The editor’s kid always gets ignored

Max McGaw marches with the PHS band in the Portsmouth 375th anniversary parade on Aug. 31, 2013. Max McGaw marches with the PHS band in the Portsmouth 375th anniversary parade on Aug. 31, 2013.

Max McGaw marches with the PHS band in the Portsmouth 375th anniversary parade on Aug. 31, 2013.

Max McGaw marches with the PHS band in the Portsmouth 375th anniversary parade on Aug. 31, 2013.

When the town celebrated its 375th anniversary with a big parade last Labor Day weekend, we had two photographers on the scene to capture all the gaiety — myself and our top shutterbug, Rich Dionne.

It was a great day and we published a bunch of photos in the following issue of The Portsmouth Times.

However, my favorite overall image — reproduced above — did not make the cut.

Why? Because that’s my son in the middle of the frame. The only PHS marching band student in focus. Max McGaw.

Yes, I took it.

In addition to being a newspaper editor covering Portsmouth exclusively, I’m also the proud parent of a kid in our public school system. (Our oldest son, Jake, is now a junior in college.) That presents a quandary for any journalist who’s supposed to be objective and not use their position to toot their own horn — or that of a family member.

At Portsmouth High’s graduation ceremonies June 6, I drew some glances since I was the only parent with a laptop. I was there to cheer on my son, but I still had a story to cover.

Living in the same town you cover can be tricky. Deciding whether to leave a friend or family member out of the police report is easy — you don’t. But what about family members who are worthy of some positive coverage?

At some points during the year, I wish a different editor had been at the helm of The Portsmouth Times. That way, maybe Max would have made his way into the paper once in a while.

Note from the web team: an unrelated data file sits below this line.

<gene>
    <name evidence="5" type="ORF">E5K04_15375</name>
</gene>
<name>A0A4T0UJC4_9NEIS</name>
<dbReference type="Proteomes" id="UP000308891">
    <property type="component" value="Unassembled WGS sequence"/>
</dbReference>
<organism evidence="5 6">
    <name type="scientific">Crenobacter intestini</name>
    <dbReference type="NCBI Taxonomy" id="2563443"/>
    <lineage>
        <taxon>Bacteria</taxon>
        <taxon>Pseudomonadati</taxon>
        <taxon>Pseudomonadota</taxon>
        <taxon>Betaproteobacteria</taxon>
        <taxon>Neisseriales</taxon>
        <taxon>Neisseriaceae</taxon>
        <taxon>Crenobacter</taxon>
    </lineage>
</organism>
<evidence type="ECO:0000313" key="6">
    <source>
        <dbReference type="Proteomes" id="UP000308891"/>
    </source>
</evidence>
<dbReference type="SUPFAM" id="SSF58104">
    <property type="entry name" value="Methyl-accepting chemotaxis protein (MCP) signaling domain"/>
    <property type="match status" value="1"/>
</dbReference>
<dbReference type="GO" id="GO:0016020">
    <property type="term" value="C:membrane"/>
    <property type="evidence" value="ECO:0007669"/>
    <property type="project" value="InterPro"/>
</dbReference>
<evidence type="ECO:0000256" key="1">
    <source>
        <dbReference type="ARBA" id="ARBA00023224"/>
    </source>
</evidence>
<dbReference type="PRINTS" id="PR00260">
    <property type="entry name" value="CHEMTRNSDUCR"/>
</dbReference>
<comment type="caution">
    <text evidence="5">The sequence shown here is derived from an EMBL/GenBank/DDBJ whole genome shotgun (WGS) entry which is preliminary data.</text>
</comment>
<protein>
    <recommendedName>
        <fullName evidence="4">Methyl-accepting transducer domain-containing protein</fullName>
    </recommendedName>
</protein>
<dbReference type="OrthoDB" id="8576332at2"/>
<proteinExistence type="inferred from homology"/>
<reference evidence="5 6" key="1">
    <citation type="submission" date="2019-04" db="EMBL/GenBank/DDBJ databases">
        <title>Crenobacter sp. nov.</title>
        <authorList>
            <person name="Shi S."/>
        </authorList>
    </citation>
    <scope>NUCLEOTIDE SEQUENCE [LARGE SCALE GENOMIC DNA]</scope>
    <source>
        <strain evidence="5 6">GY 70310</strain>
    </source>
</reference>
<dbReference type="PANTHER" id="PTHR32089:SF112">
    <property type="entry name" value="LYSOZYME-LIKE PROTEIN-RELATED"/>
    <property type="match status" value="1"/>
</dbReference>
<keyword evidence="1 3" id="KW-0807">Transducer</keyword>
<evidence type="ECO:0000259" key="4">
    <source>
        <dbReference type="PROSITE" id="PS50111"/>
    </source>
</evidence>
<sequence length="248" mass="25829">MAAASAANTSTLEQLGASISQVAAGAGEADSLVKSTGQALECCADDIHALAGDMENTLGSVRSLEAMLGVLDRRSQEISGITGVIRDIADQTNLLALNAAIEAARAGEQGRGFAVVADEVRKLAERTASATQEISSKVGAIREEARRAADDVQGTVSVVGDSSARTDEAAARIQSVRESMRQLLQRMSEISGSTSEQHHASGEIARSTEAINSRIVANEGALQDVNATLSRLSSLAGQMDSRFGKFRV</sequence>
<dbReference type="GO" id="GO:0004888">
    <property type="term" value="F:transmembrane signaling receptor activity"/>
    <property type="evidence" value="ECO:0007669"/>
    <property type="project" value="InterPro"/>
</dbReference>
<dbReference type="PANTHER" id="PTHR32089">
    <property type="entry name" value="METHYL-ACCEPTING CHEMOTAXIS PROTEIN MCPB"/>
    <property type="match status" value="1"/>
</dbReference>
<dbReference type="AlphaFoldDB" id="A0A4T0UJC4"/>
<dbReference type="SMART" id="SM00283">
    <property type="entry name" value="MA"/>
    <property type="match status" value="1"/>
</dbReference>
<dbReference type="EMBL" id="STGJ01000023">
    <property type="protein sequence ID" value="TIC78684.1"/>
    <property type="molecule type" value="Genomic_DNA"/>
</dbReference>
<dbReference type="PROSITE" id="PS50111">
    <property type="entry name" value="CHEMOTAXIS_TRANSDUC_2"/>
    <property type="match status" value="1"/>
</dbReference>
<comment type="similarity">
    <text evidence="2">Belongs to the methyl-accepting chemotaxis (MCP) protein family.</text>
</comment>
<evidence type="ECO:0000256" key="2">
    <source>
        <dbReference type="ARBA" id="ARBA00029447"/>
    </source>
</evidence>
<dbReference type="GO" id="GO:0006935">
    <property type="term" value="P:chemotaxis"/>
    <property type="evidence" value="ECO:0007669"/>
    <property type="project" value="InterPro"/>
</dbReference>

So just this one time (I promise), permit me to gush:

Besides playing for a president in January 2013 along with the rest of the PHS marching band, Max served as president of the school’s symphonic band in this, his senior year.

He was named to the PHS Homecoming court and rode in the associated parade last fall (another picture I didn’t print). Max was also a varsity athlete, playing on the tennis team. (I pretended not to see him when I went to cover a match earlier this year.)

Just recently, during senior awards night, Max was one of 14 students recognized for their outstanding senior projects — in his case, writing a screenplay. If only he’d let me read it.

Max in a light moment with his friends Seth Oliveira (left) and Maria Cardone during the PHS band banquet.

Max in a light moment with his friends Seth Oliveira (left) and Maria Cardone during the PHS band banquet. Photo by Caitlin Wirth.

I’m proud of Max for many things, not the least of them being his choice of friends — the cream of the crop at PHS.

I could go on, but I’ll stop for the sake of my son, who probably hates the fact that I wrote this in the first place.

Next fall, Max will attend George Mason University in Fairfax, Va., where he’ll study conflict resolution and economics. To our delight, he’ll also continue playing baritone saxophone with George Mason’s Green Machine, named the most entertaining pep band in college basketball by The Bleacher Report, an online news website.

And, hopefully, he’ll get some press from either Broadside (George Mason’s student newspaper), or The Fairfax Times.

Happy trails and best wishes to all the graduates from the Class of 2014.

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